The German government is launching a set of measures in order to promote shore-generated power, in an effort to make the country’s ports cleaner, following the country’s plans in a carbon-neutral Germany by 2050. Vessels in Germany’s ports in the future will be using renewable shore-based energy instead of burning fossil fuels to generate shipboard electric power.
Notably, on Thursday, October 10, government representatives of several regions in Germany met in Kiel and signed a memorandum of understanding, listing the conditions for the use of shore-generated power to provide cleaner air in port cities.
The Minister-President for Land Schleswig-Holstein, Daniel Günther stated that “shore-based power supply as an alternative to operating shipboard diesels represents a tangible contribution towards cleaner air and protecting the climate. That applies to the port in Kiel and all other port cities on the North Sea and Baltic.”
The Federal Minister for Economic Affairs and Energy, Peter Altmeier commented that
With these measures, we are making a significant contribution towards cleaner air and a reduction of CO2 and noise in port cities along the North Sea and Baltic coasts. We are also giving ports and shipowners planning certainty for expanding facilities and refitting ships.
Daniel Günther further added that “the memorandum is an initial, important step towards improving the commercial viability of shore-based power. The paper includes the reduction of the EU levy to 20 percent favoured by Schleswig-Holstein. By mid-2020 we should have initiated the essential legal steps. I am expecting rapid implementation of what we have agreed.”
The use of shore-based power stemming from renewable energy sources can substantially reduce emissions from ships during lay times in German seaports. Nevertheless, due to the fact that costs are too high compared to those for power supply from the conventional sources, there is currently barely any demand for it from shipowners.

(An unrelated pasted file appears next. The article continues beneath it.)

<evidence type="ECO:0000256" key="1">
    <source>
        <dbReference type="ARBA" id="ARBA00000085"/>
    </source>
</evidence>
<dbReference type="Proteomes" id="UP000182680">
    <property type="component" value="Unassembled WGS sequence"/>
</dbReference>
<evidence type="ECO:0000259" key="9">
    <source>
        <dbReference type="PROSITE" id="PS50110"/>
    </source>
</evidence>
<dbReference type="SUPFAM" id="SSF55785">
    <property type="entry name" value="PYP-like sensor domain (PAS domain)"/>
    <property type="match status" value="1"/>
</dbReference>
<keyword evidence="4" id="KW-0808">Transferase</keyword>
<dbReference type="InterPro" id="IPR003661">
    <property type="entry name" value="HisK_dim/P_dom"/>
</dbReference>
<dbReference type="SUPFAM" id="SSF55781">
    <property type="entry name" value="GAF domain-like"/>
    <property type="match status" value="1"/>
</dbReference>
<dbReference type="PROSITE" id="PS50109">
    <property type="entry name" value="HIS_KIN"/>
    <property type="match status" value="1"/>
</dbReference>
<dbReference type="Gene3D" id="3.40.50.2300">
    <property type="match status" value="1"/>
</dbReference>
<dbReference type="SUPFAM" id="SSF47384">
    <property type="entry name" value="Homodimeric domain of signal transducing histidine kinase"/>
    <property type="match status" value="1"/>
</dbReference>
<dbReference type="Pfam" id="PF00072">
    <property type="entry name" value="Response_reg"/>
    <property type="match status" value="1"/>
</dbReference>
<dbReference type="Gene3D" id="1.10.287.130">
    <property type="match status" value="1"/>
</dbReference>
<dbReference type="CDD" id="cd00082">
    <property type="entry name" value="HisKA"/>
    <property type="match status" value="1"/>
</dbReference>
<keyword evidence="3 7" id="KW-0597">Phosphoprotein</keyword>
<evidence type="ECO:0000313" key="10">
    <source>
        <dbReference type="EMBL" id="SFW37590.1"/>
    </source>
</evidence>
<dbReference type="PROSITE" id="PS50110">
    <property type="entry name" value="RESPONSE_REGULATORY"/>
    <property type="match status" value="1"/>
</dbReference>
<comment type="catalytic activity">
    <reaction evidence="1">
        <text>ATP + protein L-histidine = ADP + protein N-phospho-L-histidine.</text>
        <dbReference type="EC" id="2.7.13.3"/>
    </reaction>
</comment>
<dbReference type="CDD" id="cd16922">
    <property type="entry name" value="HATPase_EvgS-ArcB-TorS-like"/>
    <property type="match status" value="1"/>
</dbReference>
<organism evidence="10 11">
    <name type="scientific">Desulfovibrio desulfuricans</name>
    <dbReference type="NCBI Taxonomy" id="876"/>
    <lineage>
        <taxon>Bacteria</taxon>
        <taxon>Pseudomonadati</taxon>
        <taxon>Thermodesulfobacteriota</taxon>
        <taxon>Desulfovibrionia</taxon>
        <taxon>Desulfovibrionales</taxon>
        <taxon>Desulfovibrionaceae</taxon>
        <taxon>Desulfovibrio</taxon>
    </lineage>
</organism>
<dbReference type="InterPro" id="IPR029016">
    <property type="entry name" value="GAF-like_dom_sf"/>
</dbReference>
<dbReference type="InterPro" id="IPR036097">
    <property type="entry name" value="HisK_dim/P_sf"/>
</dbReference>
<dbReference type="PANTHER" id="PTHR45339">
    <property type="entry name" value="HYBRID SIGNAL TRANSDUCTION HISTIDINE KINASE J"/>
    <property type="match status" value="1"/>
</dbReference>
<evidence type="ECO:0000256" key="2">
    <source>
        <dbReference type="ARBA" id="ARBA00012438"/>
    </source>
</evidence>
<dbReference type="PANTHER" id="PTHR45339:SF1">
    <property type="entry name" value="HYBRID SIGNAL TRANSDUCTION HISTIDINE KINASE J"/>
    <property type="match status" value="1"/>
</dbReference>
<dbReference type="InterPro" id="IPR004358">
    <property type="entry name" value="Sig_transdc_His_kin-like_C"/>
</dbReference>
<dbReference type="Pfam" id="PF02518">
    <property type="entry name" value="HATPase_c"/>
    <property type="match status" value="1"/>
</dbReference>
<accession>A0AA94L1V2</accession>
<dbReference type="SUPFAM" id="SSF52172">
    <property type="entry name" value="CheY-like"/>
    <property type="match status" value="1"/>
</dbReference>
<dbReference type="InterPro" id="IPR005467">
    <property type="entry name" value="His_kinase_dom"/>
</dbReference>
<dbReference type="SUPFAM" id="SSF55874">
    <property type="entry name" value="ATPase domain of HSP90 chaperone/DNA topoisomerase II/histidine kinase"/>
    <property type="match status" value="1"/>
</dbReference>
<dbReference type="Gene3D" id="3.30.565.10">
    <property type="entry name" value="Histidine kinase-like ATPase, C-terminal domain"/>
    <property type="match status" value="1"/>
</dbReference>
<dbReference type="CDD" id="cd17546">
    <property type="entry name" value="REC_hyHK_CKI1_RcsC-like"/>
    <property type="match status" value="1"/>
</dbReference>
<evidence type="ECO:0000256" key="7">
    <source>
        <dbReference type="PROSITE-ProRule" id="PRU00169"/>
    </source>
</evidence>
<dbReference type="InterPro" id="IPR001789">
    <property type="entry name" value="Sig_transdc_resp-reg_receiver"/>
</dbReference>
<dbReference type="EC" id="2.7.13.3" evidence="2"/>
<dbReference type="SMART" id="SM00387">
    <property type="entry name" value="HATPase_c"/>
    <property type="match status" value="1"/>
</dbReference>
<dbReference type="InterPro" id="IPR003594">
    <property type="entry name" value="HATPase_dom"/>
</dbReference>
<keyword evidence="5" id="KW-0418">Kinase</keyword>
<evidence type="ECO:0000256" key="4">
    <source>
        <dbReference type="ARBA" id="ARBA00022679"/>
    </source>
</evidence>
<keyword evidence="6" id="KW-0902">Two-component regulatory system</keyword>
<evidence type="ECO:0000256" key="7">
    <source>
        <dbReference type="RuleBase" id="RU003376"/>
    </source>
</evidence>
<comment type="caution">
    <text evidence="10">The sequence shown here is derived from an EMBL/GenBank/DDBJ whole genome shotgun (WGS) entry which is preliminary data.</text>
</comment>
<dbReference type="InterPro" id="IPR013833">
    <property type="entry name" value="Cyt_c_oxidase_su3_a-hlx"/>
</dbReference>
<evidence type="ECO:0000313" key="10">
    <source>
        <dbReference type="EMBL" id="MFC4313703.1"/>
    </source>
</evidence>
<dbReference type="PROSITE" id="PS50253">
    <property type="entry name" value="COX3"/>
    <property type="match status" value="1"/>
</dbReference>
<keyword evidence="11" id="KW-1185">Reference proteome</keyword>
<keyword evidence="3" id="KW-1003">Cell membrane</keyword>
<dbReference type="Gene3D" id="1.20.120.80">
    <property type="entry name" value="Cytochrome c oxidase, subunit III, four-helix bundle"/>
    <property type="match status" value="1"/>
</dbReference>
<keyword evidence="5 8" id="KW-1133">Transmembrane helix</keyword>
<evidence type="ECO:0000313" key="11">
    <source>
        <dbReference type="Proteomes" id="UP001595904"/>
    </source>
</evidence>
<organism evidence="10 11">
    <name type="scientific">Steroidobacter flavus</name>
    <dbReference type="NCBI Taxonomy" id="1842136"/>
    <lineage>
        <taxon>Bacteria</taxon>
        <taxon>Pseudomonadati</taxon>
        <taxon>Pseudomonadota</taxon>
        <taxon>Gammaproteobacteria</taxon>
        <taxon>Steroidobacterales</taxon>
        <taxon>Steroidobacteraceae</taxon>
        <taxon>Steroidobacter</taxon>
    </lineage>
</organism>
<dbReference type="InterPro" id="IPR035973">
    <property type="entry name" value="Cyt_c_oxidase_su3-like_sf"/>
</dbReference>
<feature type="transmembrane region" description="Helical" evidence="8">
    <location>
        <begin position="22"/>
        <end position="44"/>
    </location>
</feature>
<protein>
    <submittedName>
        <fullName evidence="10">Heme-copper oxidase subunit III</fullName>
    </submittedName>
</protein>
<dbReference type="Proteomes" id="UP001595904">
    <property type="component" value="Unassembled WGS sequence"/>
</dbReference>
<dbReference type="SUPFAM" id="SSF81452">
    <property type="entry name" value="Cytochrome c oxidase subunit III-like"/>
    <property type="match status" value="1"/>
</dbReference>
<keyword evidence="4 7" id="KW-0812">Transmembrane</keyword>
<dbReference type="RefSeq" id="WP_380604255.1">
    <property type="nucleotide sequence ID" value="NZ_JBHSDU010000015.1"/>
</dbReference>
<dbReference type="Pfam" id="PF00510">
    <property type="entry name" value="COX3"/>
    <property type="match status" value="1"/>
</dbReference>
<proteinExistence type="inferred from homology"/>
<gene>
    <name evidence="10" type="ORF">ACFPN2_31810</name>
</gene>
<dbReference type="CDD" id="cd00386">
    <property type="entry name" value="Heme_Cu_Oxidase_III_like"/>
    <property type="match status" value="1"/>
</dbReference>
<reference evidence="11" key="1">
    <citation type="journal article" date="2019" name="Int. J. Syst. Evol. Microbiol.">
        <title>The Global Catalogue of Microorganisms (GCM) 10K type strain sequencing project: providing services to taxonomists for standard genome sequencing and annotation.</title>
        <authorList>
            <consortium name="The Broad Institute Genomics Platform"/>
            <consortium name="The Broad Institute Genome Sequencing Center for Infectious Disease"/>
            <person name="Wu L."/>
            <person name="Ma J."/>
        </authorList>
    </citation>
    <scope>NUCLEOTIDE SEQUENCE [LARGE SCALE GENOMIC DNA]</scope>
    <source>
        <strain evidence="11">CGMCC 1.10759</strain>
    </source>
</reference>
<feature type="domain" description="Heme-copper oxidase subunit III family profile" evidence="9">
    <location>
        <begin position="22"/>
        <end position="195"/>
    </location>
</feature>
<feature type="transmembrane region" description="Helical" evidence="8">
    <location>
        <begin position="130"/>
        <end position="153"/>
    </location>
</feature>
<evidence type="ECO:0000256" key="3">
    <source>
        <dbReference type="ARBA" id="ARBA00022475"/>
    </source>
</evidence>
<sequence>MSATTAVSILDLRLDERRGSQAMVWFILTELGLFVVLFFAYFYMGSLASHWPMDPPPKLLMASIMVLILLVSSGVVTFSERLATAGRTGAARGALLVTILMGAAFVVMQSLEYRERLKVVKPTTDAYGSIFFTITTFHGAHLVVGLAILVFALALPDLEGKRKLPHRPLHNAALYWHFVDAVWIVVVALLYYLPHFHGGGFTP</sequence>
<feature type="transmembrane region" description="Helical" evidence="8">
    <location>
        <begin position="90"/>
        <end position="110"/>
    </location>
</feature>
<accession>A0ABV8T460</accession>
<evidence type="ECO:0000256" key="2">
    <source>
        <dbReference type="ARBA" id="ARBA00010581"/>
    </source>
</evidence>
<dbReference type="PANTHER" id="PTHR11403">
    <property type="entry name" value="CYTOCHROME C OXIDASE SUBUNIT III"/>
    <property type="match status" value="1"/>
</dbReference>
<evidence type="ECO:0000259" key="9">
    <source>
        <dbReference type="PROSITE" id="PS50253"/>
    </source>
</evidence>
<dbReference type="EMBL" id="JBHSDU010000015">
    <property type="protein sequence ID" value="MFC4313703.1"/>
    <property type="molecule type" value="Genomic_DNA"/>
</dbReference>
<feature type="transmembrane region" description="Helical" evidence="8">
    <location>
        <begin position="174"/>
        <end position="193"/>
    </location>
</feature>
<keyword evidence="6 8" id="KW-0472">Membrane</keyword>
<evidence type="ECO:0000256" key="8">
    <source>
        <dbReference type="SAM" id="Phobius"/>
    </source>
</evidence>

This set of measures provides for rulings that make a start on reducing levies, as well as special network charges for cruise liners, ferries and container ships, among other things. In fact, seagoing ships have to come to terms with considerably higher costs, as they consume more electricity during longer lay times at ports, compared to inland shipping, and can currently secure supply only on the basis of extremely unfavorable consumer profiles.
From 2020, a program of subsidies should be in place in order to assist states and ports in expanding essential port infrastructure, totaling EUR 140 million (about USD 155 million). In particular, Hamburg, Kiel and Rostock seaports are already planning far-reaching expansion.
In particular, in May this year, the German Port of Kiel officially inaugurated its first shore-based power supply plant for ships at the Norwegenkai terminal. With immediate effect, the Color Line’s big cruise-ferries could be supplied with emission-free electric power from on shore.
Moreover, earlier this month the State Government of Hamburg has given the green light to the port of Hamburg, through a €76m expansion of shore power supply, aiming to help the port improve its emissions and air quality, by offering shore power to cruise liners and mega-containerships from 2022, with regular operation from 2023. Such an expansion can enables the port to lead the path towards alternative power supply during ships’ lay times.
Lastly, the recently announced measures are expected to enable such units to be operated on a commercial basis. German cruise companies TUI Cruises and AIDA Cruises welcomed the latest governmental incentive scheme for shore-generated power, as the program is line with strategies of both cruise lines aiming to reduce emissions in cruising.